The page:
This view, I am standing in the doorway of the new door to the garage. 
They did loose about 1/2 of their garage putting the room in. 
But here in TX we really don’t have many other methods of a full store room, unless you move a child out!
Have I mentioned I would kill for a basement?!
They put in a really nice pocket door to save on space. 
This is looking into her store room. 
LOVE the gorilla shelving!
They put down laminate flooring, you can not store any food storage directly on cement. 
Clara did hire out the drywall work which is well worth the money and time. They really know what they are doing and do it right. 
We almost divorced over a dry walling episode in one of our bathrooms πŸ™‚
Clara’s awesome upright freezer and containers of wheat. 
They did a really nice job and it has honestly inspired my husband to help me get ours done. 
Both Clara and I are doing, and did theirs, in way that if we have to rip it out to sell the house we will be able to do it easily. 
She didn’t put down tile for that reason, a bugger to pull out πŸ™‚
As we get going on ours I will let you know of the cost involved.
**The chemicals and moisture from the cement can ruin your food. Set the food on top of boards or some kind of barrier to prevent them from touching the cement.


Food Storage Friday – Where to store it?

February 12, 2010
Photo Credit: Utahpreppers

I am sure that all of us could complain about having the space for food storage. I am raising my hands right now shouting “me, me, that’s me!” When we first moved into our house 12 years aso, we had 1 child and almost no furniture. The 2,000 square feet seemed enormous and I never dreamed how I would fill up all those empty bedrooms πŸ™‚ Now, we are crammed together and I dream all day of more square footage! Speaking of square footage, did you see the article about this guy who lives in an apt. in NY that is 178 square feet??

Finding the space for food storage can be very difficult, here in the south we do not have basements and the weather prevents you from safely storing any items in the garage. Plus, many storage items have specific ways in wich they have to be stored to maximize their freshness. I gave up many years ago that the idea of a coat closet is for coats, mine is my pantry, or that the space under beds is for boxes of fabulous shoes, ours houses 72 hour kits and more food storage, and that children’s closets were for hanging clothing, although they do have some clothes they also have stacks of #10 cans, boxes of MRE’s and bottled water.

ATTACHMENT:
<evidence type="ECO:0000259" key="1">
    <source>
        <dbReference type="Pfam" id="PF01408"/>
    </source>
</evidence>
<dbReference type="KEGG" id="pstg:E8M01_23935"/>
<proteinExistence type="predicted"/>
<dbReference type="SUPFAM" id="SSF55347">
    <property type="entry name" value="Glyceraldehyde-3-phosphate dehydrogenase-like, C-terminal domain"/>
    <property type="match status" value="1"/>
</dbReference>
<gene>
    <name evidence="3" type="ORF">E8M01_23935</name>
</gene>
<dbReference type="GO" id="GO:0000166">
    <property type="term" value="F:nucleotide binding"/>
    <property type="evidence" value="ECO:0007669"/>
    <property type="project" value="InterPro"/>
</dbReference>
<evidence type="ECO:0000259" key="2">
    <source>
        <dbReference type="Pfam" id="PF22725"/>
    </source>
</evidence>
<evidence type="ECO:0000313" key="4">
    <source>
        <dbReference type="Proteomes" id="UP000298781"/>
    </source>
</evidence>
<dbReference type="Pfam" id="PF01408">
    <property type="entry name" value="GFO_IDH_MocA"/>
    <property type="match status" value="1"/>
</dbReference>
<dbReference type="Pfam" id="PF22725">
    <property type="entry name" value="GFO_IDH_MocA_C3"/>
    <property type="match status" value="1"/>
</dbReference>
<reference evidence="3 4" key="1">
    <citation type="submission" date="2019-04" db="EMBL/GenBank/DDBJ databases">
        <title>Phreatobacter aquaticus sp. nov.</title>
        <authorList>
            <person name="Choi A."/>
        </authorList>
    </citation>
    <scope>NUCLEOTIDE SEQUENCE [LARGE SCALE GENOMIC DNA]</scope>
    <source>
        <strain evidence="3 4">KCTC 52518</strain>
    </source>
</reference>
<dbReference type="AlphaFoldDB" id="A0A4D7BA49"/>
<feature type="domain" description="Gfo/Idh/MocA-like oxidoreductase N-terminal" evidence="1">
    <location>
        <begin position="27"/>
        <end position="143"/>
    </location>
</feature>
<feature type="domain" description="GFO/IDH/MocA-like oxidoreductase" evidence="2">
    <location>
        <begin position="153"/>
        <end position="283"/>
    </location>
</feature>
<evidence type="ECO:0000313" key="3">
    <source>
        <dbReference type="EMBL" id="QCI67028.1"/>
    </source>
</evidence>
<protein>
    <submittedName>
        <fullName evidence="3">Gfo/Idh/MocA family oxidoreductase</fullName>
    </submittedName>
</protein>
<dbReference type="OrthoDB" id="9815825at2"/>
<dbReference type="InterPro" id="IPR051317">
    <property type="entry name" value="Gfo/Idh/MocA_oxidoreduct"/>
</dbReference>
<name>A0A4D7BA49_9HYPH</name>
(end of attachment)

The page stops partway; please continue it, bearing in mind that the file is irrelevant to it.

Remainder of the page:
Taken from “Emergency Preparedness” this is a good guideline to remember.

COOL – Store food inside. Temperature affects shelf life the most. Canned goods store 2 to 3 times longer at 70oF than they do at 90oF. Most dry goods store indefinitely below 70oF but for less time at higher temperatures. Temperature affects nutrition, texture, appearance and taste.

DRY – Dry goods should be below 10% moisture and kept dry. The more a container is opened, the more moisture is introduced. The amount of humidity in the air during the time when you dry pack can also affect the storage life. Weevil cannot grow in grain with less than 10% moisture. Beans with less than 10% moisture won’t go hard as quickly. Non-fat dry milk should have no more than 2.8% moisture for the longest life.